Second, Islamists tend to be fairly well organized and popular. Yes, some have created armed wings to their movements, ostensibly to resist foreign occupation (Hezbollah in Lebanon, Islamic Jihad in Palestine) or in response to authoritarian regimes. But in all cases, a moderate, less-violent Islamist core exists. Excluding the religious parties from the political mainstream risks giving the upper hand to the armed factions at the expense of their more moderate centers.

Repression has had high costs. Where Islamist groups are denied access to political space, their cause takes on an aura of mythical martyrdom, and their abstract calls for a return to Islamic principles of governance are not put to the test. A phrase like “the meek are the inheritors of the earth” resonates with the masses, though it is empty of any practical content. As long as these groups don’t have to deal with the complicated business of forging actual political policies, their popularity remains untested. The challenge, therefore, is to find a formula that includes them in the system, but that prevents a “one man, one vote, one time” situation.

One fairly successful attempt at such a formula was coordinated by King Hussein of Jordan, after widespread riots in 1989 over food shortages in his traditional stronghold in the south. Needing to engage the people more directly in the tough economic decisions that had to be made, he opted for a new constitutional monarchy. He brought all the political forces in the country together in a national congress, in which the rules of the democratic game were enshrined in a national charter. The Islamists signed on.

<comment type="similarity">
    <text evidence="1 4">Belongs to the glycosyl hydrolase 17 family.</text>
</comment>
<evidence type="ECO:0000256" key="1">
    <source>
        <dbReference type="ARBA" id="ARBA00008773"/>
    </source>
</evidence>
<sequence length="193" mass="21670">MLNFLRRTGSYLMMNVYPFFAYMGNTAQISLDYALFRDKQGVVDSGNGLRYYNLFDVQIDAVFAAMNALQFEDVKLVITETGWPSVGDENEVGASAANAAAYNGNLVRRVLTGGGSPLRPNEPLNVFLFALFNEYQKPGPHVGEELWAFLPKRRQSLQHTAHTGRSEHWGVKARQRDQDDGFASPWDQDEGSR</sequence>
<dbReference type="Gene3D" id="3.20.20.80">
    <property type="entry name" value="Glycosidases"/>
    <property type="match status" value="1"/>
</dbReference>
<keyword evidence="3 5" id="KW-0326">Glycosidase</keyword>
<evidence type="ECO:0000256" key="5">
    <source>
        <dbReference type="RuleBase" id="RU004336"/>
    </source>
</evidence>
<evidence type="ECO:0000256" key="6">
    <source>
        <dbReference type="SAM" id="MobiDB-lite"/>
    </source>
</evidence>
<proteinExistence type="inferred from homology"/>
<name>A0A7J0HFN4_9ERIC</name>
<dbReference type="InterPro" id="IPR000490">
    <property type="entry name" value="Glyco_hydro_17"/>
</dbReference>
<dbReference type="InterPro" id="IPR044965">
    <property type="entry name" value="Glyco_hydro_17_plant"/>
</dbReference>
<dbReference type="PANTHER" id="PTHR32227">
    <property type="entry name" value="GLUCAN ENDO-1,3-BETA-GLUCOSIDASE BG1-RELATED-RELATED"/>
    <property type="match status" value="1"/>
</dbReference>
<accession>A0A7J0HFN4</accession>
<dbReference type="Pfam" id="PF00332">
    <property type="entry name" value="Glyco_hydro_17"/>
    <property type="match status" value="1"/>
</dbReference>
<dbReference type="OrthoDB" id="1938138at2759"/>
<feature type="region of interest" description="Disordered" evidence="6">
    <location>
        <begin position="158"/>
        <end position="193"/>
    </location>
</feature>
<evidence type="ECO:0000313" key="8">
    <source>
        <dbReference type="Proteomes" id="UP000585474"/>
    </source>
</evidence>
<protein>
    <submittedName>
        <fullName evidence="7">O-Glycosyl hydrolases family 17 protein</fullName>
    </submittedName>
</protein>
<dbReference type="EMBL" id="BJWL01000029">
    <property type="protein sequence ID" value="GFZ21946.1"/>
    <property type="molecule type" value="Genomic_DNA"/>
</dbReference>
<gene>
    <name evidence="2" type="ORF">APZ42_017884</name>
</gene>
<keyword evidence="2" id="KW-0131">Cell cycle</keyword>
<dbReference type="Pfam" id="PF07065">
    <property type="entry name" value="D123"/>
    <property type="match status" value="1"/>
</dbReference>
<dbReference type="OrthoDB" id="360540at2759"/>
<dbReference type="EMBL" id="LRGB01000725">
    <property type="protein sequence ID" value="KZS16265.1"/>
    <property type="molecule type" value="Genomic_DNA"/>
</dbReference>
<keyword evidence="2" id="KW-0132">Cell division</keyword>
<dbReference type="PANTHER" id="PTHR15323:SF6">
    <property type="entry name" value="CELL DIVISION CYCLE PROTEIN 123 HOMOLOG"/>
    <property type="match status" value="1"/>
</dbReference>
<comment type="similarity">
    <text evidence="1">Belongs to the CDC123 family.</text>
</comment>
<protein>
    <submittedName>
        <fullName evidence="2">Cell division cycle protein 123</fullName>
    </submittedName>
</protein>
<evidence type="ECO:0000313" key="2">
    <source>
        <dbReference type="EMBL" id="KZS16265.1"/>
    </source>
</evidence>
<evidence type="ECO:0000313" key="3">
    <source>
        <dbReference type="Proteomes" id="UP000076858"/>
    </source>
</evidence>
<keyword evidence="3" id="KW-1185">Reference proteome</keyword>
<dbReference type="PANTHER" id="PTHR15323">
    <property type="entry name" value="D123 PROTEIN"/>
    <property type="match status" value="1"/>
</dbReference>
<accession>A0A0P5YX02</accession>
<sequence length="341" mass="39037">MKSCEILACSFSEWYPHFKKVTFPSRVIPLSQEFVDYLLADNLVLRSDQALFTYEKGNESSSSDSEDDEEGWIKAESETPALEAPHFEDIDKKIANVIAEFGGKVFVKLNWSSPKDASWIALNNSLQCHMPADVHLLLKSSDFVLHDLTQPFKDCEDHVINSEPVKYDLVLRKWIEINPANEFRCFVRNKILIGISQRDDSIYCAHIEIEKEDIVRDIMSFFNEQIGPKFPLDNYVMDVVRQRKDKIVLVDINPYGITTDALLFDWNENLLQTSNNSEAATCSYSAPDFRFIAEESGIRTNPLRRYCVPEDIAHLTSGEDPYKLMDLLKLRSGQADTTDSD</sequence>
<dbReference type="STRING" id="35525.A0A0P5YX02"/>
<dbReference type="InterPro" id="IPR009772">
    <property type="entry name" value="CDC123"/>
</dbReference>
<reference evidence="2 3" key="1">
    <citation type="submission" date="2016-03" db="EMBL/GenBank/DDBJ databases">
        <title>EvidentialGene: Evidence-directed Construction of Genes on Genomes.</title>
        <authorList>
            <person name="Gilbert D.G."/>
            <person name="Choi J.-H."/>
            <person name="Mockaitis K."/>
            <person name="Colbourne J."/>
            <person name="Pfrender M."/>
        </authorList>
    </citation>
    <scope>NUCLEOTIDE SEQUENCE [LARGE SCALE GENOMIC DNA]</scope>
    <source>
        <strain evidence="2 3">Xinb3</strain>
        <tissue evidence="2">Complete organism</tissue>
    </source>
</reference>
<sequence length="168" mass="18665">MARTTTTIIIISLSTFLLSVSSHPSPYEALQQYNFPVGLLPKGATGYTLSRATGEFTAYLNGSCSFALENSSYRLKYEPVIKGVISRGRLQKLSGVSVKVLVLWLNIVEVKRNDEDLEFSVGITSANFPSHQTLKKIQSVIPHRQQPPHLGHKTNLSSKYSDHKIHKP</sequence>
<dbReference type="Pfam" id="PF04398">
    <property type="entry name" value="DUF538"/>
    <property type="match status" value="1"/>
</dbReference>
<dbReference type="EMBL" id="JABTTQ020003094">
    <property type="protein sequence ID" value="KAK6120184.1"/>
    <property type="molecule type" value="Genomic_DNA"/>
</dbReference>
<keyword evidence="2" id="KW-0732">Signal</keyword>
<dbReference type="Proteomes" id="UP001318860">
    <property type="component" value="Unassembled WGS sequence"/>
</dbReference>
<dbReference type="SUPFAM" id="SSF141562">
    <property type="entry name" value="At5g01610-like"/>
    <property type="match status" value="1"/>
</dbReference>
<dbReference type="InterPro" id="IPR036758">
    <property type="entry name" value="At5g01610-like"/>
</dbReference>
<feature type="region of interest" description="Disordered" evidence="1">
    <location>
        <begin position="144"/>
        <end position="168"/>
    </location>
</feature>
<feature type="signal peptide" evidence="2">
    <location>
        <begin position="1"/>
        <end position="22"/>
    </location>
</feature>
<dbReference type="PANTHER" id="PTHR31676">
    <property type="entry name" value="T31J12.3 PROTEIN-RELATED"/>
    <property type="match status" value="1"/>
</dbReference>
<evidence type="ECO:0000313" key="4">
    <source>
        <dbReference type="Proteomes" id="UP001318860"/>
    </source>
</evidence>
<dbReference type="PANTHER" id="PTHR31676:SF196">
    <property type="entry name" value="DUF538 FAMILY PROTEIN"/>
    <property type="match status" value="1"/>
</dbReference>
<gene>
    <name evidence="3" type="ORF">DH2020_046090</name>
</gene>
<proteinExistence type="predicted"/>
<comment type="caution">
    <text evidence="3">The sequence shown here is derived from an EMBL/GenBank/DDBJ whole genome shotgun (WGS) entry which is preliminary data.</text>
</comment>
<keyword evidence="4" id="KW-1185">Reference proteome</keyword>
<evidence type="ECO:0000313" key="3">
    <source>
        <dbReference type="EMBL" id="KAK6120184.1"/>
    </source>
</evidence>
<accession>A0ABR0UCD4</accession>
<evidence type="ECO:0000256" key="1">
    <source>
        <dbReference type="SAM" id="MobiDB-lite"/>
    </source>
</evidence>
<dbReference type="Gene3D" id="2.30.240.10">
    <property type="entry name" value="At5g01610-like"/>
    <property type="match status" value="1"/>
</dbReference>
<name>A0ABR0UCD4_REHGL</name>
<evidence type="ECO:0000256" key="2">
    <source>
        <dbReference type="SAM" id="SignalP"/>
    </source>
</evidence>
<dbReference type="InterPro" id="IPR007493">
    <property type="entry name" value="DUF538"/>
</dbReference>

Since then, there have been several elections to this body in which Jordan’s Islamists have participated, but in only the first did they gain a plurality. Once in power, their sloganeering was put to the test, and voters were not terribly impressed. In the four ministries they held, the Islamists imposed heavy-handed restrictions on female staff members, setting off protests that eventually forced the cabinet members to resign.

Shortly after the Jordanian experiment, King Hassan II of Morocco followed suit with a similar revision of his nation’s Constitution, and despite recent terrorist attacks the country seems set on an increasingly democratic path. In 2002, the Turkish Justice and Development Party won the parliamentary elections and formed a government and – to the surprise of many – it wasn’t the end of the world. In fact, the Islamists emerged as more pragmatic than their secular predecessors in tackling some of Turkey’s chronic problems: they softened restrictions on the Kurds, looked to make compromises over Cyprus and began a successful campaign to make Turkey eligible for eventual membership in the European Union.